The report was released today by four independent nonprofit organizations: The National Center for Public Policy and Higher Education promotes public policies that enhance Americans' opportunities for education and training beyond high school. Public Agenda regularly reports on public attitudes about major policy issues. The Consortium for Policy Research in Education conducts and publishes research on education issues. The National Center for Postsecondary Improvement identifies and analyzes the challenges facing postsecondary education.


DeVos says school spending and student outcomes aren’t related, but some research suggests otherwise

More money is not the answer for schools, suggested U.S. Education Secretary Betsy DeVos in Senate testimony Tuesday — but a wave of new studies show that additional money for schools can make a big difference for students.

In an exchange with Louisiana Senator John Kennedy, DeVos reiterated her view on the topic. Kennedy began by saying, “Do you find it at all strange that in America now, we seem to judge success in education by how much money we’re spending as opposed to whether our kids are learning?”

DeVos replied, “I do find that strange. In fact, in the last administration there was $7 billion invested specifically into schools that were failing … to improve them and there was absolutely zero outcome from that investment.”

“The notion that spending more money is going to bring about different results is ill-placed and ill-advised,” she said.

DeVos was relying on evidence from one specific program, but the broader research on money in education generally paints a more positive picture.

“There’s this notion out there that increased spending doesn’t help,” said Diane Whitmore Schanzenbach who has studied school spending and is the director the Hamilton Project at the Brookings Institution. “There’s good evidence that indeed increased spending does help — it increases student test scores and it improves later life outcomes.”

A few major national studies have reached that conclusion.

One analysis, published in the peer-reviewed Quarterly Journal of Economics, found that court-ordered increases in school spending caused students to attend college at higher rates and earn more money as adults. Another study, coauthored by Schanzenbach, showed that when states increased spending they saw substantial increases in scores on the federal NAEP exam.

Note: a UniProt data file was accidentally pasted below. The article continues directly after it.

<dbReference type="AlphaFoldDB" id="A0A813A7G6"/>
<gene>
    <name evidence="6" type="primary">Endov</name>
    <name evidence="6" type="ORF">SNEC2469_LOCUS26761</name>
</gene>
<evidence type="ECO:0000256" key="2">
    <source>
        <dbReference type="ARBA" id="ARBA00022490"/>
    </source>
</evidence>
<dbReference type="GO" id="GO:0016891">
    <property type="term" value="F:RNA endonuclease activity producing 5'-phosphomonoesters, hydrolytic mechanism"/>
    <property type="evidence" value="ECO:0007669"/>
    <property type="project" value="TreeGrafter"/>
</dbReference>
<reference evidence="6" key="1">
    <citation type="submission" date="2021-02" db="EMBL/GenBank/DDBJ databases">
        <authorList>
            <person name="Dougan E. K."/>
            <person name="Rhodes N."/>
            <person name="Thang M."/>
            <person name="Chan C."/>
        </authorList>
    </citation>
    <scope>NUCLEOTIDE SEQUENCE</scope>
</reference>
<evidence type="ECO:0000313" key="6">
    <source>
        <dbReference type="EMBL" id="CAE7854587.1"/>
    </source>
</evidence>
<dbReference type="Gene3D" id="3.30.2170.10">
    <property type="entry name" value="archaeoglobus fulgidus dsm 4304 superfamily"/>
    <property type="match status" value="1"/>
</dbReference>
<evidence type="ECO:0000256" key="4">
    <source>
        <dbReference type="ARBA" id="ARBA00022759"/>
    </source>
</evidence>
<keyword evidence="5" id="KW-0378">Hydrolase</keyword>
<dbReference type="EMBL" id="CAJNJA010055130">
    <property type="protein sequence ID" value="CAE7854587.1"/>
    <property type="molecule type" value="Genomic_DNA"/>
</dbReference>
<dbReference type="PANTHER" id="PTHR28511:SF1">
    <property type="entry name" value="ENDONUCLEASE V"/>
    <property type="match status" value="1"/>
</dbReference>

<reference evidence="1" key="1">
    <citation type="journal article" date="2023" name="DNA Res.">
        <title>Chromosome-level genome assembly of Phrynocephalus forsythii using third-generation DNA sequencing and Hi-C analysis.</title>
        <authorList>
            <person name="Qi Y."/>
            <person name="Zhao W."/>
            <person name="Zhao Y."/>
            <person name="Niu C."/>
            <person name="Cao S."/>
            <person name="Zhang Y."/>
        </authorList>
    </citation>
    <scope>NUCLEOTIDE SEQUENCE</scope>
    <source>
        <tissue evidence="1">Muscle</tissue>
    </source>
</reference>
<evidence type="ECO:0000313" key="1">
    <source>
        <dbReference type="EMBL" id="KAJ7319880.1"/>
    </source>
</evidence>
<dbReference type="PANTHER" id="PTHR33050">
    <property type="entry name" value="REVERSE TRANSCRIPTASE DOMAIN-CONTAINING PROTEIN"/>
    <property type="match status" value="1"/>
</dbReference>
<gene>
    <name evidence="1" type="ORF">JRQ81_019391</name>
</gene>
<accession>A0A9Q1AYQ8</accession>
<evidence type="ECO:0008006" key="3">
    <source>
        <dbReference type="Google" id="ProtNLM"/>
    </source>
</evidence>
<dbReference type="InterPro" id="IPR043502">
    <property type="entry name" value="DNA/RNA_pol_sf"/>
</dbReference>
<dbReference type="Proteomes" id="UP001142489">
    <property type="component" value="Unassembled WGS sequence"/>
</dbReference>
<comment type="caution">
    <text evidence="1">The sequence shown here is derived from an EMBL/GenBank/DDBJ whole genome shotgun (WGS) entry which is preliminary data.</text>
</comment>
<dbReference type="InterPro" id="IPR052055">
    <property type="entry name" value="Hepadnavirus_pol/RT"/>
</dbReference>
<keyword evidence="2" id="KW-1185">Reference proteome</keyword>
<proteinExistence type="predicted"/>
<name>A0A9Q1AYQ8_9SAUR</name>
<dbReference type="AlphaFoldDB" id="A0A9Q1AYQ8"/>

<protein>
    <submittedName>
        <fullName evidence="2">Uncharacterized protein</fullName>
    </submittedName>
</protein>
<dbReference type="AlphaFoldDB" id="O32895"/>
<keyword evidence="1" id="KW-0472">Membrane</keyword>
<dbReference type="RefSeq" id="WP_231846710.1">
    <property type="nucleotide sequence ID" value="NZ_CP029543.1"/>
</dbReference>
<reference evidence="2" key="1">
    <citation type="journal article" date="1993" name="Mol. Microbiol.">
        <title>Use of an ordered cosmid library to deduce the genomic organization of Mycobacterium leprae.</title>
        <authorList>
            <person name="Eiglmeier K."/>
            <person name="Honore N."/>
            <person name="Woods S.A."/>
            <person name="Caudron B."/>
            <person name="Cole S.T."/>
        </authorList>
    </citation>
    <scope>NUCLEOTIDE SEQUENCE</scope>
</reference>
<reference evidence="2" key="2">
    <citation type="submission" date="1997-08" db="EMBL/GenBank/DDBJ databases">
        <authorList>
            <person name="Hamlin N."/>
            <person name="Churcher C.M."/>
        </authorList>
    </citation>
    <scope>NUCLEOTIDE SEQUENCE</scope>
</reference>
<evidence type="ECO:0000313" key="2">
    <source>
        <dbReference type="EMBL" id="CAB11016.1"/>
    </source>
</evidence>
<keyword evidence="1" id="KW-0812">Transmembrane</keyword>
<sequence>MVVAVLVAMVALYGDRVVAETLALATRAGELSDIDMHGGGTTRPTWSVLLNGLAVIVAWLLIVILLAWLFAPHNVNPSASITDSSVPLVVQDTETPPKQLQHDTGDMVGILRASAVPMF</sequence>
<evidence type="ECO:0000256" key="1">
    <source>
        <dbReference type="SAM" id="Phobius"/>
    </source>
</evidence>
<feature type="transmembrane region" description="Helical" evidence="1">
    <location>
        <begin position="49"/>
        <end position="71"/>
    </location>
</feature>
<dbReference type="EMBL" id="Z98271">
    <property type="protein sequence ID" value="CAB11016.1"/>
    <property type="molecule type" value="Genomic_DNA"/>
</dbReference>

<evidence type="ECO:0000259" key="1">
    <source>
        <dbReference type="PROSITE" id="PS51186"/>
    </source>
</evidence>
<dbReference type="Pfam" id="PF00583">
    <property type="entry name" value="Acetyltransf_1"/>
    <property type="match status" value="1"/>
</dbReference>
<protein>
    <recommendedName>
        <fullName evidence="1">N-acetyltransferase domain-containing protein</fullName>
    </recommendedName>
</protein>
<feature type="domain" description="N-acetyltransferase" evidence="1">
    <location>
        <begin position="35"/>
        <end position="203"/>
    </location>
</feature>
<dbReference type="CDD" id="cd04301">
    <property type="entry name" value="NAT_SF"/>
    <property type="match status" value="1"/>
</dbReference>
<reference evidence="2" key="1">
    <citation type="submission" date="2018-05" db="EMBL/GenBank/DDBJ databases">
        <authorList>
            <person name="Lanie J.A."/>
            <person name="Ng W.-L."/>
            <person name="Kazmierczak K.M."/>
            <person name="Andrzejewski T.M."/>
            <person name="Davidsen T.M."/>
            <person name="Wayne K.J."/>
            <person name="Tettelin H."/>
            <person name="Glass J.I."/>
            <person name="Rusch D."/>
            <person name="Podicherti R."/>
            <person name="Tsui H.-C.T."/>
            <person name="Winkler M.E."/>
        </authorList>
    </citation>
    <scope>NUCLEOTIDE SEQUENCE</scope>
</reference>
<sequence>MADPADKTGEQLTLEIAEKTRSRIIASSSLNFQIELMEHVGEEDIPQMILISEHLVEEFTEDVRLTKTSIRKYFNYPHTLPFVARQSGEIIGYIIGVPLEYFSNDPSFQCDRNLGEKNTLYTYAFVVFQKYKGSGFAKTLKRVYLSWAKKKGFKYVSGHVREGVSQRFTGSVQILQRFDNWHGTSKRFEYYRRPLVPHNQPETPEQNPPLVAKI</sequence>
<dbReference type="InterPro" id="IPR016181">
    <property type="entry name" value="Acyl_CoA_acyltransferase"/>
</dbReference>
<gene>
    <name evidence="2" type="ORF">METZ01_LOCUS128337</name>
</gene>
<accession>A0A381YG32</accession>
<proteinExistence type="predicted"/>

Other national research has linked more spending to higher graduation rates and greater social mobility.
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State-specific studies have pointed to similar results. Research in California, Massachusetts, Michigan, and Ohio have also found gains caused by additional education spending.

None of this research is bulletproof because money is never randomly assigned to schools, but the studies do make efforts to look specifically at the effects of additional spending itself.

Skeptics often point to the fact that education spending has increased while overall performance on federal high school exams has been flat, but according to Schanzenbach this approach to determining the impact of additional resources is problematic.

“If we want to think about what’s the effect of school funding, you can’t do correlations — you need a research design to isolate what happens when more money is pumped into the system,” she said.

In her testimony and in other instances, DeVos’s has highlighted the Obama-era school turnaround program, which produced some successes but did not seem to have much if any overall impact, according to a federal study of the program.

But Schanzenbach says this does not show that resources don’t matter. “That is an evaluation of a particular program, targeted at particular schools,” she said. “I don’t think we get to step back and say we learned something fundamental about the relationship between spending and student achievement.”